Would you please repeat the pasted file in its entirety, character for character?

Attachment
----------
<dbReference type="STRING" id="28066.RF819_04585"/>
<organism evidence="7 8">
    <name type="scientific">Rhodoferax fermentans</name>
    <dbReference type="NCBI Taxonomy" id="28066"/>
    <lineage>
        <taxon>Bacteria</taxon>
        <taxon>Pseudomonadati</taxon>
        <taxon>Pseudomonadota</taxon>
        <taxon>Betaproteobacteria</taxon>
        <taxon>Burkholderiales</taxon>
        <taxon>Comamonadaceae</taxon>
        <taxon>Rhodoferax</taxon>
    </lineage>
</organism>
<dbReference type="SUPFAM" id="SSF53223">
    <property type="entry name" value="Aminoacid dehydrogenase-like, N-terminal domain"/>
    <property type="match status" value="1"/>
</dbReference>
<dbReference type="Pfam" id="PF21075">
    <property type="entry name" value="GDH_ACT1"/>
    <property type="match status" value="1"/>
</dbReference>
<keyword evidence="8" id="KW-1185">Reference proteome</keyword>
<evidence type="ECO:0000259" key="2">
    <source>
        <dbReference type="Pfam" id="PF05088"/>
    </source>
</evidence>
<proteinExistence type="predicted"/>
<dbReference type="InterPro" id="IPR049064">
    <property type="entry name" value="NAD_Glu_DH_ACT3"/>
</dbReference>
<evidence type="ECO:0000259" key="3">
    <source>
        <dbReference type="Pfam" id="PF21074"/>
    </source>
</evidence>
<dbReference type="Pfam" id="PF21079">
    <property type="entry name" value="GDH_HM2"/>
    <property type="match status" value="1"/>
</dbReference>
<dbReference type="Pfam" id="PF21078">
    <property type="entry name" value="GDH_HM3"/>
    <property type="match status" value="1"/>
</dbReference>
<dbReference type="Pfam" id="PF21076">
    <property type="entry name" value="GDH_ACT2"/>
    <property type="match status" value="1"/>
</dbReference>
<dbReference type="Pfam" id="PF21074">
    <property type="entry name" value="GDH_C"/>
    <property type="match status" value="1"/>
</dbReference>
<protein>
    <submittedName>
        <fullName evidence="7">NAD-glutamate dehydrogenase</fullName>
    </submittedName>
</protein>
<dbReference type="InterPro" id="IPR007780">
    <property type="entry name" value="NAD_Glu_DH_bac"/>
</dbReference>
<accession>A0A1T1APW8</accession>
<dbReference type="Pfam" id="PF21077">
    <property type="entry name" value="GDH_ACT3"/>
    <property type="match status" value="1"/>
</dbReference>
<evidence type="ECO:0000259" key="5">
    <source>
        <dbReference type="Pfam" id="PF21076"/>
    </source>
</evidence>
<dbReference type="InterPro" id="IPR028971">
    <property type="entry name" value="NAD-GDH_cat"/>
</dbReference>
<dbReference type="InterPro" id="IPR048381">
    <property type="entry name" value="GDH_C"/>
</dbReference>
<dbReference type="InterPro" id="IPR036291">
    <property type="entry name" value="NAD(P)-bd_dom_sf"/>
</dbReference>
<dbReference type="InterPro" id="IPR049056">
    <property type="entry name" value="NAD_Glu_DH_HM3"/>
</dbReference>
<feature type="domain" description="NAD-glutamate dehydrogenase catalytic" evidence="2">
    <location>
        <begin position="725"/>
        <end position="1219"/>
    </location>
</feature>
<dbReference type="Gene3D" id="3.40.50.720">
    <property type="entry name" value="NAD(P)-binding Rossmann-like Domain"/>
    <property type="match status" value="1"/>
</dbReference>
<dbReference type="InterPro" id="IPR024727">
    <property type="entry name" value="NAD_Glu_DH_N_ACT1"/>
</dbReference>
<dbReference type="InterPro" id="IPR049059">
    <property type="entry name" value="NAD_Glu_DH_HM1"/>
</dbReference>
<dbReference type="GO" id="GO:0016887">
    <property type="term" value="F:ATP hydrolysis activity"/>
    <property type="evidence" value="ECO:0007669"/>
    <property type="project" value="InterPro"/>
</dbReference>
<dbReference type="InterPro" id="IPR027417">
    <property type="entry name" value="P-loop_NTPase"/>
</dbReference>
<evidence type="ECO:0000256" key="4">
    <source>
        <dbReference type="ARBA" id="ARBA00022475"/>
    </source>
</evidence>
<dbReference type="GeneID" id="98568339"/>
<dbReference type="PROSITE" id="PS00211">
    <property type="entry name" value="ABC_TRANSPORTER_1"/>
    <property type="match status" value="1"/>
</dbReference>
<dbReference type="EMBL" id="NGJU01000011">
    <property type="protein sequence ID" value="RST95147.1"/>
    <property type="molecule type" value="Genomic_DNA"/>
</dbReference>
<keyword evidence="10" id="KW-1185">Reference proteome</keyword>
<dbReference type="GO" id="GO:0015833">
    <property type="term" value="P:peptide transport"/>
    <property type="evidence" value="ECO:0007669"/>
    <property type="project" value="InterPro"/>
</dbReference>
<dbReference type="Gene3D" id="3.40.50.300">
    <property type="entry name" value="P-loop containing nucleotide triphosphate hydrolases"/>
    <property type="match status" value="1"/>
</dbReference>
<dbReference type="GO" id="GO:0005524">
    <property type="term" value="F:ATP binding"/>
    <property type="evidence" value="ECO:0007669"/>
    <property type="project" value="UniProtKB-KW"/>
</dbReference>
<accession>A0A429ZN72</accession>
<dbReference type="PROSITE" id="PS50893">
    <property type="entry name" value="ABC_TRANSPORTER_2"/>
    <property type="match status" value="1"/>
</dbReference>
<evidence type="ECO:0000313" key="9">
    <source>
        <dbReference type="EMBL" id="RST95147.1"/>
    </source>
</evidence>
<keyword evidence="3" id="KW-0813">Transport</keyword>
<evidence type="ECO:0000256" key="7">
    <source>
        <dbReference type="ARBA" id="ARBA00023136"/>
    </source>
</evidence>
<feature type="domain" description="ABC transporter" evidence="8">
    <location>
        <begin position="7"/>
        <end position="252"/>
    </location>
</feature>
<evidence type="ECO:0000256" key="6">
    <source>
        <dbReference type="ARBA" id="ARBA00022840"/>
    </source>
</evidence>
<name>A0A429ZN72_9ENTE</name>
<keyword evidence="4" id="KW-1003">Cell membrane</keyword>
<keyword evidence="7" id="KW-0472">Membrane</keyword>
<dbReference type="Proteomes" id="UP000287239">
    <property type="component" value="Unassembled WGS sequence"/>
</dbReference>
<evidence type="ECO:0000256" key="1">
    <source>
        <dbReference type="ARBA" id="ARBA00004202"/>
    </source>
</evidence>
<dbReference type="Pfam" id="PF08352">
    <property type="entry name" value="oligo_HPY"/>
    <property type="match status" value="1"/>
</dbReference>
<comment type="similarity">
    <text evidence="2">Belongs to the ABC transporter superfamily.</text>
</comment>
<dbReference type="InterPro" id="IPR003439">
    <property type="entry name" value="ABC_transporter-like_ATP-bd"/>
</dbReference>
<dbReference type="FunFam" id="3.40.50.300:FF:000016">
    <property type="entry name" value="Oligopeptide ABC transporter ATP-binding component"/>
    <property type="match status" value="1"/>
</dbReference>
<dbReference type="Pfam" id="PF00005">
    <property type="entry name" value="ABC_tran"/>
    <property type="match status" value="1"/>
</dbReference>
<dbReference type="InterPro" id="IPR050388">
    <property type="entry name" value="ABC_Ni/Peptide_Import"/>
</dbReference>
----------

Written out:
<dbReference type="STRING" id="28066.RF819_04585"/>
<organism evidence="7 8">
    <name type="scientific">Rhodoferax fermentans</name>
    <dbReference type="NCBI Taxonomy" id="28066"/>
    <lineage>
        <taxon>Bacteria</taxon>
        <taxon>Pseudomonadati</taxon>
        <taxon>Pseudomonadota</taxon>
        <taxon>Betaproteobacteria</taxon>
        <taxon>Burkholderiales</taxon>
        <taxon>Comamonadaceae</taxon>
        <taxon>Rhodoferax</taxon>
    </lineage>
</organism>
<dbReference type="SUPFAM" id="SSF53223">
    <property type="entry name" value="Aminoacid dehydrogenase-like, N-terminal domain"/>
    <property type="match status" value="1"/>
</dbReference>
<dbReference type="Pfam" id="PF21075">
    <property type="entry name" value="GDH_ACT1"/>
    <property type="match status" value="1"/>
</dbReference>
<keyword evidence="8" id="KW-1185">Reference proteome</keyword>
<evidence type="ECO:0000259" key="2">
    <source>
        <dbReference type="Pfam" id="PF05088"/>
    </source>
</evidence>
<proteinExistence type="predicted"/>
<dbReference type="InterPro" id="IPR049064">
    <property type="entry name" value="NAD_Glu_DH_ACT3"/>
</dbReference>
<evidence type="ECO:0000259" key="3">
    <source>
        <dbReference type="Pfam" id="PF21074"/>
    </source>
</evidence>
<dbReference type="Pfam" id="PF21079">
    <property type="entry name" value="GDH_HM2"/>
    <property type="match status" value="1"/>
</dbReference>
<dbReference type="Pfam" id="PF21078">
    <property type="entry name" value="GDH_HM3"/>
    <property type="match status" value="1"/>
</dbReference>
<dbReference type="Pfam" id="PF21076">
    <property type="entry name" value="GDH_ACT2"/>
    <property type="match status" value="1"/>
</dbReference>
<dbReference type="Pfam" id="PF21074">
    <property type="entry name" value="GDH_C"/>
    <property type="match status" value="1"/>
</dbReference>
<protein>
    <submittedName>
        <fullName evidence="7">NAD-glutamate dehydrogenase</fullName>
    </submittedName>
</protein>
<dbReference type="InterPro" id="IPR007780">
    <property type="entry name" value="NAD_Glu_DH_bac"/>
</dbReference>
<accession>A0A1T1APW8</accession>
<dbReference type="Pfam" id="PF21077">
    <property type="entry name" value="GDH_ACT3"/>
    <property type="match status" value="1"/>
</dbReference>
<evidence type="ECO:0000259" key="5">
    <source>
        <dbReference type="Pfam" id="PF21076"/>
    </source>
</evidence>
<dbReference type="InterPro" id="IPR028971">
    <property type="entry name" value="NAD-GDH_cat"/>
</dbReference>
<dbReference type="InterPro" id="IPR048381">
    <property type="entry name" value="GDH_C"/>
</dbReference>
<dbReference type="InterPro" id="IPR036291">
    <property type="entry name" value="NAD(P)-bd_dom_sf"/>
</dbReference>
<dbReference type="InterPro" id="IPR049056">
    <property type="entry name" value="NAD_Glu_DH_HM3"/>
</dbReference>
<feature type="domain" description="NAD-glutamate dehydrogenase catalytic" evidence="2">
    <location>
        <begin position="725"/>
        <end position="1219"/>
    </location>
</feature>
<dbReference type="Gene3D" id="3.40.50.720">
    <property type="entry name" value="NAD(P)-binding Rossmann-like Domain"/>
    <property type="match status" value="1"/>
</dbReference>
<dbReference type="InterPro" id="IPR024727">
    <property type="entry name" value="NAD_Glu_DH_N_ACT1"/>
</dbReference>
<dbReference type="InterPro" id="IPR049059">
    <property type="entry name" value="NAD_Glu_DH_HM1"/>
</dbReference>
<dbReference type="GO" id="GO:0016887">
    <property type="term" value="F:ATP hydrolysis activity"/>
    <property type="evidence" value="ECO:0007669"/>
    <property type="project" value="InterPro"/>
</dbReference>
<dbReference type="InterPro" id="IPR027417">
    <property type="entry name" value="P-loop_NTPase"/>
</dbReference>
<evidence type="ECO:0000256" key="4">
    <source>
        <dbReference type="ARBA" id="ARBA00022475"/>
    </source>
</evidence>
<dbReference type="GeneID" id="98568339"/>
<dbReference type="PROSITE" id="PS00211">
    <property type="entry name" value="ABC_TRANSPORTER_1"/>
    <property type="match status" value="1"/>
</dbReference>
<dbReference type="EMBL" id="NGJU01000011">
    <property type="protein sequence ID" value="RST95147.1"/>
    <property type="molecule type" value="Genomic_DNA"/>
</dbReference>
<keyword evidence="10" id="KW-1185">Reference proteome</keyword>
<dbReference type="GO" id="GO:0015833">
    <property type="term" value="P:peptide transport"/>
    <property type="evidence" value="ECO:0007669"/>
    <property type="project" value="InterPro"/>
</dbReference>
<dbReference type="Gene3D" id="3.40.50.300">
    <property type="entry name" value="P-loop containing nucleotide triphosphate hydrolases"/>
    <property type="match status" value="1"/>
</dbReference>
<dbReference type="GO" id="GO:0005524">
    <property type="term" value="F:ATP binding"/>
    <property type="evidence" value="ECO:0007669"/>
    <property type="project" value="UniProtKB-KW"/>
</dbReference>
<accession>A0A429ZN72</accession>
<dbReference type="PROSITE" id="PS50893">
    <property type="entry name" value="ABC_TRANSPORTER_2"/>
    <property type="match status" value="1"/>
</dbReference>
<evidence type="ECO:0000313" key="9">
    <source>
        <dbReference type="EMBL" id="RST95147.1"/>
    </source>
</evidence>
<keyword evidence="3" id="KW-0813">Transport</keyword>
<evidence type="ECO:0000256" key="7">
    <source>
        <dbReference type="ARBA" id="ARBA00023136"/>
    </source>
</evidence>
<feature type="domain" description="ABC transporter" evidence="8">
    <location>
        <begin position="7"/>
        <end position="252"/>
    </location>
</feature>
<evidence type="ECO:0000256" key="6">
    <source>
        <dbReference type="ARBA" id="ARBA00022840"/>
    </source>
</evidence>
<name>A0A429ZN72_9ENTE</name>
<keyword evidence="4" id="KW-1003">Cell membrane</keyword>
<keyword evidence="7" id="KW-0472">Membrane</keyword>
<dbReference type="Proteomes" id="UP000287239">
    <property type="component" value="Unassembled WGS sequence"/>
</dbReference>
<evidence type="ECO:0000256" key="1">
    <source>
        <dbReference type="ARBA" id="ARBA00004202"/>
    </source>
</evidence>
<dbReference type="Pfam" id="PF08352">
    <property type="entry name" value="oligo_HPY"/>
    <property type="match status" value="1"/>
</dbReference>
<comment type="similarity">
    <text evidence="2">Belongs to the ABC transporter superfamily.</text>
</comment>
<dbReference type="InterPro" id="IPR003439">
    <property type="entry name" value="ABC_transporter-like_ATP-bd"/>
</dbReference>
<dbReference type="FunFam" id="3.40.50.300:FF:000016">
    <property type="entry name" value="Oligopeptide ABC transporter ATP-binding component"/>
    <property type="match status" value="1"/>
</dbReference>
<dbReference type="Pfam" id="PF00005">
    <property type="entry name" value="ABC_tran"/>
    <property type="match status" value="1"/>
</dbReference>
<dbReference type="InterPro" id="IPR050388">
    <property type="entry name" value="ABC_Ni/Peptide_Import"/>
</dbReference>